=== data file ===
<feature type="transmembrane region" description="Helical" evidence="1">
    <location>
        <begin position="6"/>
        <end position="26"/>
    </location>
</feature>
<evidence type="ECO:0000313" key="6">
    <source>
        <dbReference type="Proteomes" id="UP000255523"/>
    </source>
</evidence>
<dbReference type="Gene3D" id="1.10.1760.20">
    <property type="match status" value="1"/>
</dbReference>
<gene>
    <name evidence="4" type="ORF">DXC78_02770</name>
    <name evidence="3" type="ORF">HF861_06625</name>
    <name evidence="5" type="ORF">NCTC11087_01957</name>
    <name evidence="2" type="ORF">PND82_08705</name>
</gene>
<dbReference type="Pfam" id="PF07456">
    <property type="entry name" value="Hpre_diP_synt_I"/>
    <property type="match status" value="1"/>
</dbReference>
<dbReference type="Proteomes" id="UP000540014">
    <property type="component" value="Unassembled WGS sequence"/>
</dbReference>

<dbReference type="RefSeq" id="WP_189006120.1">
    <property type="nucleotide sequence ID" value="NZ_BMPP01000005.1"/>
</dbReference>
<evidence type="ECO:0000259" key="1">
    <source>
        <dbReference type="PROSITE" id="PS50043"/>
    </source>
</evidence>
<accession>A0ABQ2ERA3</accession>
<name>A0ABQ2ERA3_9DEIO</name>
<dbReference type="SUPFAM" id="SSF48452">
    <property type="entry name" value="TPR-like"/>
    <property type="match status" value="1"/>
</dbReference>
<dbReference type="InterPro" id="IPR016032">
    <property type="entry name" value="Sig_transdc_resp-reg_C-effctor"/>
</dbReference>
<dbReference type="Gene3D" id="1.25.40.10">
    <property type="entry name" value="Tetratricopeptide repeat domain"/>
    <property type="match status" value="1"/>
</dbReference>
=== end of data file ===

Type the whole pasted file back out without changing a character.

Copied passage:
<feature type="transmembrane region" description="Helical" evidence="1">
    <location>
        <begin position="6"/>
        <end position="26"/>
    </location>
</feature>
<evidence type="ECO:0000313" key="6">
    <source>
        <dbReference type="Proteomes" id="UP000255523"/>
    </source>
</evidence>
<dbReference type="Gene3D" id="1.10.1760.20">
    <property type="match status" value="1"/>
</dbReference>
<gene>
    <name evidence="4" type="ORF">DXC78_02770</name>
    <name evidence="3" type="ORF">HF861_06625</name>
    <name evidence="5" type="ORF">NCTC11087_01957</name>
    <name evidence="2" type="ORF">PND82_08705</name>
</gene>
<dbReference type="Pfam" id="PF07456">
    <property type="entry name" value="Hpre_diP_synt_I"/>
    <property type="match status" value="1"/>
</dbReference>
<dbReference type="Proteomes" id="UP000540014">
    <property type="component" value="Unassembled WGS sequence"/>
</dbReference>

<dbReference type="RefSeq" id="WP_189006120.1">
    <property type="nucleotide sequence ID" value="NZ_BMPP01000005.1"/>
</dbReference>
<evidence type="ECO:0000259" key="1">
    <source>
        <dbReference type="PROSITE" id="PS50043"/>
    </source>
</evidence>
<accession>A0ABQ2ERA3</accession>
<name>A0ABQ2ERA3_9DEIO</name>
<dbReference type="SUPFAM" id="SSF48452">
    <property type="entry name" value="TPR-like"/>
    <property type="match status" value="1"/>
</dbReference>
<dbReference type="InterPro" id="IPR016032">
    <property type="entry name" value="Sig_transdc_resp-reg_C-effctor"/>
</dbReference>
<dbReference type="Gene3D" id="1.25.40.10">
    <property type="entry name" value="Tetratricopeptide repeat domain"/>
    <property type="match status" value="1"/>
</dbReference>